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Morning Sickness: What Causes It?

    Morning sickness…. Help!

    If only morning sickness was just relegated to the mornings. Here’s some help for women coping with nausea during pregnancy, especially during the early months. Morning sickness describes the nausea and vomiting that happens to an estimated 3 and four pregnant women during their first trimester. The morning part of the pregnancy symptom, however, is quite a misnomer. It actually hits at anytime of the day or night.

    So why does it happen? Morning sickness typically starts at around week six of pregnancy. It’s one of the first telltale signs you’re expecting. It’s only a week after your human chorionic gonadotropin, also known as HCG levels, have risen enough to produce a positive pregnancy test. Pregnant women begin producing the HCG hormone shortly after a fertilized egg attaches to the uterine lining.

    Research suggests that nausea and vomiting during pregnancy might be due to the effects of this hcg hormone produced by the placenta. Some women find that the nausea kicks in a little later, between 7 to 9 weeks. But luckily, this not so fun symptom usually disappears around the beginning of your second trimester.

    So what can you do? For the vast majority of expecting moms, nausea and vomiting typically subside between weeks 12 and 16 of pregnancy, with symptoms at their worst between weeks 10 to 16. That said, a few women continue to experience symptoms into the second trimester, and a very few, particularly those expecting multiple babies, may suffer from some pregnancy nausea and vomiting throughout their pregnancy.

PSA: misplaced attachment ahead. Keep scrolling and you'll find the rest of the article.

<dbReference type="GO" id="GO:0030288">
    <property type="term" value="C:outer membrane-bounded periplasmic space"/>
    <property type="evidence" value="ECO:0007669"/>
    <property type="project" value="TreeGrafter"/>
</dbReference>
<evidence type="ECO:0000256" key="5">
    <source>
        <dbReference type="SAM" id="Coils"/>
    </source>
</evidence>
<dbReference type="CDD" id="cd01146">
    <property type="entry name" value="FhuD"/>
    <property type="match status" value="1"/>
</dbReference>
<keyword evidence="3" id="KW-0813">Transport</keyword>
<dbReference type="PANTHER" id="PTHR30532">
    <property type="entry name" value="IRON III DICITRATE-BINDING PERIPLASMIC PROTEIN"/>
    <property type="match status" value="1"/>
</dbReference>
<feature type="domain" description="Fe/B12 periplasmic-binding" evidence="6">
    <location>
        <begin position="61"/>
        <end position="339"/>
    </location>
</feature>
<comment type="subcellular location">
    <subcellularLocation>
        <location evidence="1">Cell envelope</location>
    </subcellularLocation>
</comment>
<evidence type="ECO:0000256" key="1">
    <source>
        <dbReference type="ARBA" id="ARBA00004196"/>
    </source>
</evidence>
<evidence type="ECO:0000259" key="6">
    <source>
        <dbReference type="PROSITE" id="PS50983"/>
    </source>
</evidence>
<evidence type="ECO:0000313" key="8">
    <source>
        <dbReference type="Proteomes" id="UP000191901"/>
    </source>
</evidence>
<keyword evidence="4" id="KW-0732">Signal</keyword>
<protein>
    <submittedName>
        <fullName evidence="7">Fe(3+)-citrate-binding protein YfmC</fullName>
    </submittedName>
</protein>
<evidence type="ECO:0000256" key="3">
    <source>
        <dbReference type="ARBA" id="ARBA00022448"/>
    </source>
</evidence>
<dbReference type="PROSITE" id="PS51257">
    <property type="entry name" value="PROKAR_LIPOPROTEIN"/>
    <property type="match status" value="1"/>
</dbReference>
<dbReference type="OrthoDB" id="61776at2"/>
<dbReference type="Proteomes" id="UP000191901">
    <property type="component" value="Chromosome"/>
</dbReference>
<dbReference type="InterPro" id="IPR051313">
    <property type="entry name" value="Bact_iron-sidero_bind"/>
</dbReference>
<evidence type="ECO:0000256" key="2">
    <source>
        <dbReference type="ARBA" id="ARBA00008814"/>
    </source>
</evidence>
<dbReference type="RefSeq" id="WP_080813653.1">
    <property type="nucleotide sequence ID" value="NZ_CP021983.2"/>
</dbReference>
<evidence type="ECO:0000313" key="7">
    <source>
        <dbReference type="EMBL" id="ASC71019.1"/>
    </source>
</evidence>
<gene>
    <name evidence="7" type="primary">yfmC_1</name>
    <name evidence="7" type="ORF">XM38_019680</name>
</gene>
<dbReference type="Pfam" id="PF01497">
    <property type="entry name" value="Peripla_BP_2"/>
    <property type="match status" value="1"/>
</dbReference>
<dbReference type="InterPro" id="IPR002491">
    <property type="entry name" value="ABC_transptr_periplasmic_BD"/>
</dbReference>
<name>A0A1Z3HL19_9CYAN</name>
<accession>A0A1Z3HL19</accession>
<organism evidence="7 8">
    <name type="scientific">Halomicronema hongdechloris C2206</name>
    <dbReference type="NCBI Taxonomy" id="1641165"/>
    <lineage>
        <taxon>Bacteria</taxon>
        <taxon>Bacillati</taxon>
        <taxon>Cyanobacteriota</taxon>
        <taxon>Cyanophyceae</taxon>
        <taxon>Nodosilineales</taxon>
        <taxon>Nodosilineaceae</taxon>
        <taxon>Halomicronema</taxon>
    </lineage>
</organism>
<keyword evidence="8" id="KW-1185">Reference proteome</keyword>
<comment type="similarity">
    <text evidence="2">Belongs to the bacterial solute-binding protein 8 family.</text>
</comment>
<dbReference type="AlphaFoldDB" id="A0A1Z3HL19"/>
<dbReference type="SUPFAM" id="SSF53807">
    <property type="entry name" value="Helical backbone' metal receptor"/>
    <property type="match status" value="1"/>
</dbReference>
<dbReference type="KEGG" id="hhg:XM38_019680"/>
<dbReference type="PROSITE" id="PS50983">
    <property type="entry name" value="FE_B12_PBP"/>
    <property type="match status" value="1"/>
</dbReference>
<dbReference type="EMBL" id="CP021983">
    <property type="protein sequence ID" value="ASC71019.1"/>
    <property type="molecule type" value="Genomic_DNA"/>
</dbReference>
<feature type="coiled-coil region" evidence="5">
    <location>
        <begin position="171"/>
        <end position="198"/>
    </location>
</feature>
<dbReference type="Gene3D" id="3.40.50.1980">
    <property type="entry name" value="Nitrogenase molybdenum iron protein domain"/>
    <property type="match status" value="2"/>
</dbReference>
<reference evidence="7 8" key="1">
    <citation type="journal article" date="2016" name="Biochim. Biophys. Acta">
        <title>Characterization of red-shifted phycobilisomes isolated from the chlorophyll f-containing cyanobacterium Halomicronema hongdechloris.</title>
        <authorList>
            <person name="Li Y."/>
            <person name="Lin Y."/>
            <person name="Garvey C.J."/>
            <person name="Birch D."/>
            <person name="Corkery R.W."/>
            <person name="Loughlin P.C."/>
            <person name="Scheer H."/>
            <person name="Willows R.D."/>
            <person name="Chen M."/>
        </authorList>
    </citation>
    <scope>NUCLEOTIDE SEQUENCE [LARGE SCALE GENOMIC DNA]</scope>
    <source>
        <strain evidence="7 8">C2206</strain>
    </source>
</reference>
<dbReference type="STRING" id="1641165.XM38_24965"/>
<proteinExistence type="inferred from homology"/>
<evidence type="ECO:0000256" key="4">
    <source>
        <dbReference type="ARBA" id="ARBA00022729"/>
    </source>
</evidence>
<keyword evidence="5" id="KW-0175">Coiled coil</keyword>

Every woman is different. Some may be more sensitive than others to the HCG hormones rising. I personally had a difficult time with my first pregnancy. I was nauseous and vomiting multiple times per day until week 20. My esophagus was raw and bleeding from the stomach acid from the vomiting. This vomiting also created stress urinary incontinence for me – which was quite embarrassing.

    On the other end of the spectrum, my second pregnancy was completely different. No nausea and vomiting and unfortunately measurably lower HCG levels, which was not good. I ended up miscarrying at 12/13 weeks. You can check out my other article on tips for morning sickness. There’s a lot of things that can help.

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